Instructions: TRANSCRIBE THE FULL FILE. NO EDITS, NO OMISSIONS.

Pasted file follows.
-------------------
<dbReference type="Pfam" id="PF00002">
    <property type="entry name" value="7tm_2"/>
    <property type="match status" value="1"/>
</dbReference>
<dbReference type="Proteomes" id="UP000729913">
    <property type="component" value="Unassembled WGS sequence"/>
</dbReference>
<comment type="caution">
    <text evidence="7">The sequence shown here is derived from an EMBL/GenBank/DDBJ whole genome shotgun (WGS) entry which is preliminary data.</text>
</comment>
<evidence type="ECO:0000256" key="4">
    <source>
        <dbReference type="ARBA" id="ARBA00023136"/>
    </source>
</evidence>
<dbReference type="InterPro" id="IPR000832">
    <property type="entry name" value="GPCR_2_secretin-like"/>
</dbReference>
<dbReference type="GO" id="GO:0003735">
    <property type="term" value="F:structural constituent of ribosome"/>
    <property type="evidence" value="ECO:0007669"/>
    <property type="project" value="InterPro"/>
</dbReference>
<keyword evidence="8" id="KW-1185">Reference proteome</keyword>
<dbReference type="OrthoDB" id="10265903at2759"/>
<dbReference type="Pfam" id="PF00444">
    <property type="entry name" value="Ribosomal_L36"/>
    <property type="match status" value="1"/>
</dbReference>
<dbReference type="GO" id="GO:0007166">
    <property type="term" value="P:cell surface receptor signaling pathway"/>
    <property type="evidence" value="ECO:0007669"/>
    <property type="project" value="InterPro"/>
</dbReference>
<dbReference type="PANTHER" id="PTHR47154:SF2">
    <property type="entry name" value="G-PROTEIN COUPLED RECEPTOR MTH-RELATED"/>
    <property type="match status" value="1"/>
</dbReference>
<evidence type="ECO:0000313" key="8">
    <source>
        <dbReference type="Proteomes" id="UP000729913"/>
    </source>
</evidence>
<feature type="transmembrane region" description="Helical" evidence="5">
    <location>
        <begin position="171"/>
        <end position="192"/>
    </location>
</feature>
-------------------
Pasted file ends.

<dbReference type="Pfam" id="PF00002">
    <property type="entry name" value="7tm_2"/>
    <property type="match status" value="1"/>
</dbReference>
<dbReference type="Proteomes" id="UP000729913">
    <property type="component" value="Unassembled WGS sequence"/>
</dbReference>
<comment type="caution">
    <text evidence="7">The sequence shown here is derived from an EMBL/GenBank/DDBJ whole genome shotgun (WGS) entry which is preliminary data.</text>
</comment>
<evidence type="ECO:0000256" key="4">
    <source>
        <dbReference type="ARBA" id="ARBA00023136"/>
    </source>
</evidence>
<dbReference type="InterPro" id="IPR000832">
    <property type="entry name" value="GPCR_2_secretin-like"/>
</dbReference>
<dbReference type="GO" id="GO:0003735">
    <property type="term" value="F:structural constituent of ribosome"/>
    <property type="evidence" value="ECO:0007669"/>
    <property type="project" value="InterPro"/>
</dbReference>
<keyword evidence="8" id="KW-1185">Reference proteome</keyword>
<dbReference type="OrthoDB" id="10265903at2759"/>
<dbReference type="Pfam" id="PF00444">
    <property type="entry name" value="Ribosomal_L36"/>
    <property type="match status" value="1"/>
</dbReference>
<dbReference type="GO" id="GO:0007166">
    <property type="term" value="P:cell surface receptor signaling pathway"/>
    <property type="evidence" value="ECO:0007669"/>
    <property type="project" value="InterPro"/>
</dbReference>
<dbReference type="PANTHER" id="PTHR47154:SF2">
    <property type="entry name" value="G-PROTEIN COUPLED RECEPTOR MTH-RELATED"/>
    <property type="match status" value="1"/>
</dbReference>
<evidence type="ECO:0000313" key="8">
    <source>
        <dbReference type="Proteomes" id="UP000729913"/>
    </source>
</evidence>
<feature type="transmembrane region" description="Helical" evidence="5">
    <location>
        <begin position="171"/>
        <end position="192"/>
    </location>
</feature>